You could both be right. Like I've stated, I'm fairly new with handguns. I shoot fairly well with my p226, but that one doesn't have much kick to it like the sp101.

I haven't let anyone else shoot it yet. I will have to research how to hold it correctly. It's a pretty small grip on the gun. I very well could be handling it incorrectly. Thanks for the input.
 

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capto56 said:
I read a recent review that said the 4.5" sp101 was adjustable. But I've read a different one that says the 2.25" isn't. I'll have to give ruger a call and see what they suggest.
Just look at it. If there 2 screws. One on top. 1 on the side it's adjustable
 

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EDIT: Or next time you're shooting leave one chamber empty when loading it. That's one of the best ways to find out if it's the shooter or the gun.
Can't overemphasize this.
 

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What's 6 o'clock hold? Sorry, fairly new to handgun shooting.

And what do you mean jtj that yours shoots the same? That you also have to compensate that severely?

I've shot at several distances with a variety of different types of ammunition, .38, .38 sp, and .357. All shoot the same consistently.

I'm considering a new front sight. I've been researching that a little bit.
I did not say it shoots the same. I said mine shoot to CENTER with the same hold. Shoots to point of aim. Read my post a little closer. It is your grip and trigger control that are the problem. Your wrist is breaking and allowing the barrel to rise to much on recoil.
 

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Discussion Starter #16
JTJ said:
I did not say it shoots the same. I said mine shoot to CENTER with the same hold. Shoots to point of aim. Read my post a little closer. It is your grip and trigger control that are the problem. Your wrist is breaking and allowing the barrel to rise to much on recoil.
Gotchya, I was replying and tryin to recall what you said. It does sound like my grip is the problem. I'm going to research how to hold this thing before I shoot next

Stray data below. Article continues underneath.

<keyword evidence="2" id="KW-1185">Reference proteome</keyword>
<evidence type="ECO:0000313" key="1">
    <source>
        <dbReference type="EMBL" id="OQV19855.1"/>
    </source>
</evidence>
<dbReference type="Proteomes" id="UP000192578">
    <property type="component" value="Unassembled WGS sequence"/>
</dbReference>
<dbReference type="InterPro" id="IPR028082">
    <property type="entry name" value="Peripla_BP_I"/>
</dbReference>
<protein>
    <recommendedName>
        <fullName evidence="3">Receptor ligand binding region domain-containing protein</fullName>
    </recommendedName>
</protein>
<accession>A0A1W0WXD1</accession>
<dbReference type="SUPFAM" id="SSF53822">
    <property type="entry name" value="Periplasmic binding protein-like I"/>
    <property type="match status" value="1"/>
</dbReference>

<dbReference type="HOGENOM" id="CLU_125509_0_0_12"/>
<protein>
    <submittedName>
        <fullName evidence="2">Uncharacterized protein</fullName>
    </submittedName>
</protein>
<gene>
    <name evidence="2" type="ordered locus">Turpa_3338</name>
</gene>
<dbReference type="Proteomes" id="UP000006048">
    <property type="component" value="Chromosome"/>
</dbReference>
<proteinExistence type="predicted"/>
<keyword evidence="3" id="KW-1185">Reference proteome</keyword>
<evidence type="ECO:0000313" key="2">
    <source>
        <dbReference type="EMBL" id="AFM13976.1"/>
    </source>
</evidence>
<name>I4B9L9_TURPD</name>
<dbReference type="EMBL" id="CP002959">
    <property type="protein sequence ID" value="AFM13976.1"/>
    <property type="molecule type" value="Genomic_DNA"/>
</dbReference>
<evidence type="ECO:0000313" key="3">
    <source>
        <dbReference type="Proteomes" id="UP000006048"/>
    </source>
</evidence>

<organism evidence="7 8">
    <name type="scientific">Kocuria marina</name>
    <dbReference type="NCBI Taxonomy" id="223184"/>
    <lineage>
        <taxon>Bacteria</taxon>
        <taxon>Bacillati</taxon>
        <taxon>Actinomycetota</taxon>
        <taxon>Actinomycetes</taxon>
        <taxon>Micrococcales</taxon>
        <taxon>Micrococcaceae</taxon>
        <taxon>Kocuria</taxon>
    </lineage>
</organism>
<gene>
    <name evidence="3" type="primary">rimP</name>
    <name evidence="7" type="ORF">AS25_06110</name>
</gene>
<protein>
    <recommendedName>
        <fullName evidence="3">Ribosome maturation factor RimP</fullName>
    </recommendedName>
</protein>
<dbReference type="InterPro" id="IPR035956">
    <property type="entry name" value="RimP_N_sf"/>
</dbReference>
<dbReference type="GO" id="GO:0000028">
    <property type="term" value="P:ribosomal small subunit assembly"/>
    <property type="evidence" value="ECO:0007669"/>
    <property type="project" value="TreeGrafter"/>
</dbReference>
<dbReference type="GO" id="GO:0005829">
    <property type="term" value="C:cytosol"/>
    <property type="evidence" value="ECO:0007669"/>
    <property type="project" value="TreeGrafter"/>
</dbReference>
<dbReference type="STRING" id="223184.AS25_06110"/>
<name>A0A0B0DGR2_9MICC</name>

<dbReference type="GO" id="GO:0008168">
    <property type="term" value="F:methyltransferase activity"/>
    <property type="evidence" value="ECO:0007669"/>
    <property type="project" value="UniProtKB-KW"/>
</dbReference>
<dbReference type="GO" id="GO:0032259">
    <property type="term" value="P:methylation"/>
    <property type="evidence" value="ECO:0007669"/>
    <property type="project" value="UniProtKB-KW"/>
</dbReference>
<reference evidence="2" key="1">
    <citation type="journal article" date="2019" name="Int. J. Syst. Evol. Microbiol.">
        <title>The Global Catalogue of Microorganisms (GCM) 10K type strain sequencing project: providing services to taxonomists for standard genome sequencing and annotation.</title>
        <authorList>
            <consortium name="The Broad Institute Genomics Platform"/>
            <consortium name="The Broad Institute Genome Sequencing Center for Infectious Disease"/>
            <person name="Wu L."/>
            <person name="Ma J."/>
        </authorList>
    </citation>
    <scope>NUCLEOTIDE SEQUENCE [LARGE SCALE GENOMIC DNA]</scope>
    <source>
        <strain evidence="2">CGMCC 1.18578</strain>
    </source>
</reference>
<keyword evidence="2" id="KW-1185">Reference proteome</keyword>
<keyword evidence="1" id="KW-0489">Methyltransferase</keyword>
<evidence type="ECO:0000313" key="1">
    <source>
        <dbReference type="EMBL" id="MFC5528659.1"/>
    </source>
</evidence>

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You're saying to do this so that I catch myself pulling up without a round being fired?
It's a way to see if you are flinching or other unconcious action when pulling the trigger. Load up 4 chambers, spin the cylinder and shut it. NO PEEKING.

Fire through all 5 rounds. The empty chamber will surprise you and you'll see very easily if you have a bad habit developing.
 

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Discussion Starter #18
ScottA said:
It's a way to see if you are flinching or other unconcious action when pulling the trigger. Load up 4 chambers, spin the cylinder and shut it. NO PEEKING.

Fire through all 5 rounds. The empty chamber will surprise you and you'll see very easily if you have a bad habit developing.
I imagine I already do. I will do some dry firing tonight when I get home to check. I guess I never really thought about it.

I also read somewhere that the position of your trigger finger on the trigger affects your smoothness of the pull. I think that could be my problem
 

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I imagine I already do. I will do some dry firing tonight when I get home to check. I guess I never really thought about it.

I also read somewhere that the position of your trigger finger on the trigger affects your smoothness of the pull. I think that could be my problem
I never realized how complicated it was to pull a trigger until YouTube.
 

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I imagine I already do. I will do some dry firing tonight when I get home to check. I guess I never really thought about it.

I also read somewhere that the position of your trigger finger on the trigger affects your smoothness of the pull. I think that could be my problem
Just to be clear, this is not the same as what I suggested. Dry firing at home is an excellent way to practice your trigger pull, but you won't be able to catch yourself flinching until you're actually shooting live rounds with one empty chamber.

However, when you do dry fire at home try placing coin on the top of the barrel. Practice your full trigger pull this way without moving the coin.